Procedural Information by Case Type

 

This page is intended to provide general information for some of the more frequent types of cases that come before the Court of Appeals, Division One.  In addition to the information on the pages below, it may be beneficial to visit our Frequently Asked Questions page and/or our Glossary page.

 

Civil Appeals

Civil appeals mostly originate from the superior court and include many types of cases such as family court matters, contract disputes, injury, eviction, wills, trusts, guardianships, conservatorships, orders of protection, and administrative actions.

Criminal Appeals

Anyone convicted of a felony offense at trial in an Arizona Superior Court has the right to have their judgment of conviction and sentence reviewed by the Arizona Court of Appeals.  A criminal defendant may also appeal directly to the Court from certain appealable orders issued by the Superior Court in their case.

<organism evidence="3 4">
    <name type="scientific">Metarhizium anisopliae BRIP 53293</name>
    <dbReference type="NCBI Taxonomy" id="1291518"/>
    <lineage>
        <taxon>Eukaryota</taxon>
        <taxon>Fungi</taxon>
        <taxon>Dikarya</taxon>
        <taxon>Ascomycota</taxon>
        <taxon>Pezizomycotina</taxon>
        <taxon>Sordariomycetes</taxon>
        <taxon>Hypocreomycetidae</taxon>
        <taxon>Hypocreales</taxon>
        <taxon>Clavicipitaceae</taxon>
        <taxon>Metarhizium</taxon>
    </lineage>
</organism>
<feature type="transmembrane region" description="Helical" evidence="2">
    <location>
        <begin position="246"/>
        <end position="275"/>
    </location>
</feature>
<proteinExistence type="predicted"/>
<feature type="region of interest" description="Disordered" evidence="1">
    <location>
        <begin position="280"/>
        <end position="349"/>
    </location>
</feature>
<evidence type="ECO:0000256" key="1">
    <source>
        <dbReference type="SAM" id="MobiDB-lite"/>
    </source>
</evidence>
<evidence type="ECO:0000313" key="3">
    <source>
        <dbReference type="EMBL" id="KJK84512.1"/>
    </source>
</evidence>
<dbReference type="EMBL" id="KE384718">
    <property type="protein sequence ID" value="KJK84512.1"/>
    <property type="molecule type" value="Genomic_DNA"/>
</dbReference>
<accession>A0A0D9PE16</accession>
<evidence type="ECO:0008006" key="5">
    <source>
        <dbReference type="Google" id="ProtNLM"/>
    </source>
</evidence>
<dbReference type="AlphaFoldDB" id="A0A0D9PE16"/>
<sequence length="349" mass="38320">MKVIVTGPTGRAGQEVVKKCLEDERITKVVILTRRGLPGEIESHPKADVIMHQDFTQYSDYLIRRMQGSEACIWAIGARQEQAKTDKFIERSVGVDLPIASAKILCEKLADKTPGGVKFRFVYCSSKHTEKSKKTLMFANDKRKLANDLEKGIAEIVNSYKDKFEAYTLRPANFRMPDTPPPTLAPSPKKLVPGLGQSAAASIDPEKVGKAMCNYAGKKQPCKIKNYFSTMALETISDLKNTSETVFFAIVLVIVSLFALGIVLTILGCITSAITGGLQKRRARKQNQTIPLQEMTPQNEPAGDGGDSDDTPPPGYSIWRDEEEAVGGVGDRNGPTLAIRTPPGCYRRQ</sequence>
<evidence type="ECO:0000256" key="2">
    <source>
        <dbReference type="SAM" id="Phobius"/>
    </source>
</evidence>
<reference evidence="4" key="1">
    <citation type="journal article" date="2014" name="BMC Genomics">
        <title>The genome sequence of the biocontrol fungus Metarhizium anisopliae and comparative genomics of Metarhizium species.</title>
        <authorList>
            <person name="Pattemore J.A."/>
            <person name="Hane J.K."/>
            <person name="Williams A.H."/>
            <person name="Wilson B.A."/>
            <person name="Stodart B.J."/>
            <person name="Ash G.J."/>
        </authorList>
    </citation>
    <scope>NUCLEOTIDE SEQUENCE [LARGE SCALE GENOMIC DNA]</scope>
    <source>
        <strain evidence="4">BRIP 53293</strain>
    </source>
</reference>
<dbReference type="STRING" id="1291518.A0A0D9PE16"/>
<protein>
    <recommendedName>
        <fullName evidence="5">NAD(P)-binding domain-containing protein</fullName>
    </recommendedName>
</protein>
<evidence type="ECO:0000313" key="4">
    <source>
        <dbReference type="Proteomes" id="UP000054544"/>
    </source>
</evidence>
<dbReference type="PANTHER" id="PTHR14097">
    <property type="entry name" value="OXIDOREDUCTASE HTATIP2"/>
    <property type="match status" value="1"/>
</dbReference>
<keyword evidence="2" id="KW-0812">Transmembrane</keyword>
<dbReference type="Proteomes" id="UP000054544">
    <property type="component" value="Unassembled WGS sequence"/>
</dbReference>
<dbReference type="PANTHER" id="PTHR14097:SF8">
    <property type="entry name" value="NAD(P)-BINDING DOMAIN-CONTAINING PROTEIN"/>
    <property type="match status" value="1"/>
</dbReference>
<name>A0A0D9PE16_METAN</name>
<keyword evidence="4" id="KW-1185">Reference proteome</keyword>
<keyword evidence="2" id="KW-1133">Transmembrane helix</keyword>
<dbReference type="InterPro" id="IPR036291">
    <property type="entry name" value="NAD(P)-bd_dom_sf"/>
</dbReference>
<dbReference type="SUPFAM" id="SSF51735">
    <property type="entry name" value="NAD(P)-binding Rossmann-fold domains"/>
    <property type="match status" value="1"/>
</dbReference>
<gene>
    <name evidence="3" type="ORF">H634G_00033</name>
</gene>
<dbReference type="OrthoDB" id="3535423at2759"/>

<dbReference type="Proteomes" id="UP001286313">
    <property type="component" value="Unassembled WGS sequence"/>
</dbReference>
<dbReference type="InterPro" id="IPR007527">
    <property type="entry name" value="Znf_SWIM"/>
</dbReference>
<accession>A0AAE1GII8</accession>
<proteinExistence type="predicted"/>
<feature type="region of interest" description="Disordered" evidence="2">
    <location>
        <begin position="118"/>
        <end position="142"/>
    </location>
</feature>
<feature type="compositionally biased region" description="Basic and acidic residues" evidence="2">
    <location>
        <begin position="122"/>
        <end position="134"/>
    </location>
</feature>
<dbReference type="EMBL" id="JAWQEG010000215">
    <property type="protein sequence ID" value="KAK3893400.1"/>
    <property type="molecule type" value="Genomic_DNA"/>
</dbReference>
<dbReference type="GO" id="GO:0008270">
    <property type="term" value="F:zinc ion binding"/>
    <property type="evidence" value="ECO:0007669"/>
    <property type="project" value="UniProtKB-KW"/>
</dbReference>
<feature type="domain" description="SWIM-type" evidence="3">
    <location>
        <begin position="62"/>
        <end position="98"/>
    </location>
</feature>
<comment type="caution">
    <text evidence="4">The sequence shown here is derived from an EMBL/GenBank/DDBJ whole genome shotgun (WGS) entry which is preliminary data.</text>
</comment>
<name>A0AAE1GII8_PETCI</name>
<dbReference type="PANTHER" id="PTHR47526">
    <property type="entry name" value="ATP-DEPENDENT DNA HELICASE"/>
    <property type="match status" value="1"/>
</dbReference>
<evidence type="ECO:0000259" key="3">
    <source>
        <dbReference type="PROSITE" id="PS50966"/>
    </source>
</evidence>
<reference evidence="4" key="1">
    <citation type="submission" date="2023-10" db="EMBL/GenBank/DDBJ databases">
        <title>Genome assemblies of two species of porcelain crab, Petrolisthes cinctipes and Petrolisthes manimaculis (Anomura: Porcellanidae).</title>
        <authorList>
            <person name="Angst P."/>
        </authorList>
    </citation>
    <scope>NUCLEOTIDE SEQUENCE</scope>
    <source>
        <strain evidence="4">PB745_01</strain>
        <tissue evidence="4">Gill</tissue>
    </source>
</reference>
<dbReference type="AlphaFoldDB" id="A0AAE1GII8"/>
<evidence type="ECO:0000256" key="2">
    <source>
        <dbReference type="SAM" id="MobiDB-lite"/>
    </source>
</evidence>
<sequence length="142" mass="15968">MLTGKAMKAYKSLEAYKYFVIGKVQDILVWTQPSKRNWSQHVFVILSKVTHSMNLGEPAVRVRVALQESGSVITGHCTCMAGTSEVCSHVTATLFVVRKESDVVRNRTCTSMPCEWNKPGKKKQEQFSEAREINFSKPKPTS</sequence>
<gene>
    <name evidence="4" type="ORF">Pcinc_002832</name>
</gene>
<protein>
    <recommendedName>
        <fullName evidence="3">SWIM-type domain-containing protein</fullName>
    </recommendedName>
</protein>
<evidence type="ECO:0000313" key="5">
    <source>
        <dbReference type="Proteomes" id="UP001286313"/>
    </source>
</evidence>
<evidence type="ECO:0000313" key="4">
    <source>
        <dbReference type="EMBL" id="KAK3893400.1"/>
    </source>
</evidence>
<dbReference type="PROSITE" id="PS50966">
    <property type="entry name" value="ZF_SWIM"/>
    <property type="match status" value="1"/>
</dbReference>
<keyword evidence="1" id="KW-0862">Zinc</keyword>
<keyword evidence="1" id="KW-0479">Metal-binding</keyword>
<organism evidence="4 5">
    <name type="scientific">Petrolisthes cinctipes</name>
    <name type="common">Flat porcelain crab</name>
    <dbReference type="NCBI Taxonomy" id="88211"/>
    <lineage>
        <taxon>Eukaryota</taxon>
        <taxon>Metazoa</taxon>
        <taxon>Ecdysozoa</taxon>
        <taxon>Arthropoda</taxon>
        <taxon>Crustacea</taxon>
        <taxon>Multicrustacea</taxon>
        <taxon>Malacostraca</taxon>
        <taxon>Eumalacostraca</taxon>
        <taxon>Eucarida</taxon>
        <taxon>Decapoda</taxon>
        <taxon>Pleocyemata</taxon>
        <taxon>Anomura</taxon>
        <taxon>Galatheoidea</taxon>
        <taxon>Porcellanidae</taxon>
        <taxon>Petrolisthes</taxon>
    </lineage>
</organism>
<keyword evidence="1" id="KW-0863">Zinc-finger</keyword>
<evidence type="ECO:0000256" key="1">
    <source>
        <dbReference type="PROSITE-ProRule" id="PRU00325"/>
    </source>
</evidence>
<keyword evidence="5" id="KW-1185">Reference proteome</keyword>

Post Conviction Relief

Criminal defendants who plead guilty typically waive the right to appeal, however they may—in limited circumstances—challenge the conviction or sentence in a post-conviction relief (“PCR”) proceeding.

Juvenile Appeals

These proceedings include delinquency, incorrigibility, diversion, dependency, emancipation, in-home intervention, extended foster care, Title 8 guardianship, termination of parental rights, and adoption matters.

Special Actions

A special action is a proceeding in which the Court of Appeals reviews a challenged decision outside of a direct appeal: for example, before the case is final or when there is no statutory authority for appellate review. A special action replaces other forms of proceedings known by names such as “interlocutory appeal,” “writ of certiorari,” “writ of mandamus,” and “writ of prohibition.”

Challenges to ADES Decisions 

Unemployment and other benefits cases begin at the Arizona Department of Economic Security.  After an Administrative Law Judge (ALJ) has made a decision, a party can file an application asking the Court of Appeals to review the decision.

Industrial Commission

After a case has been heard by the Industrial Commission by an Administrative Law Judge (ALJ) and the ALJ has reviewed the evidence and rendered a Decision Upon Review, an party has 30 days to file a “Special Action-Industrial Commission” petition for review with the Court of Appeals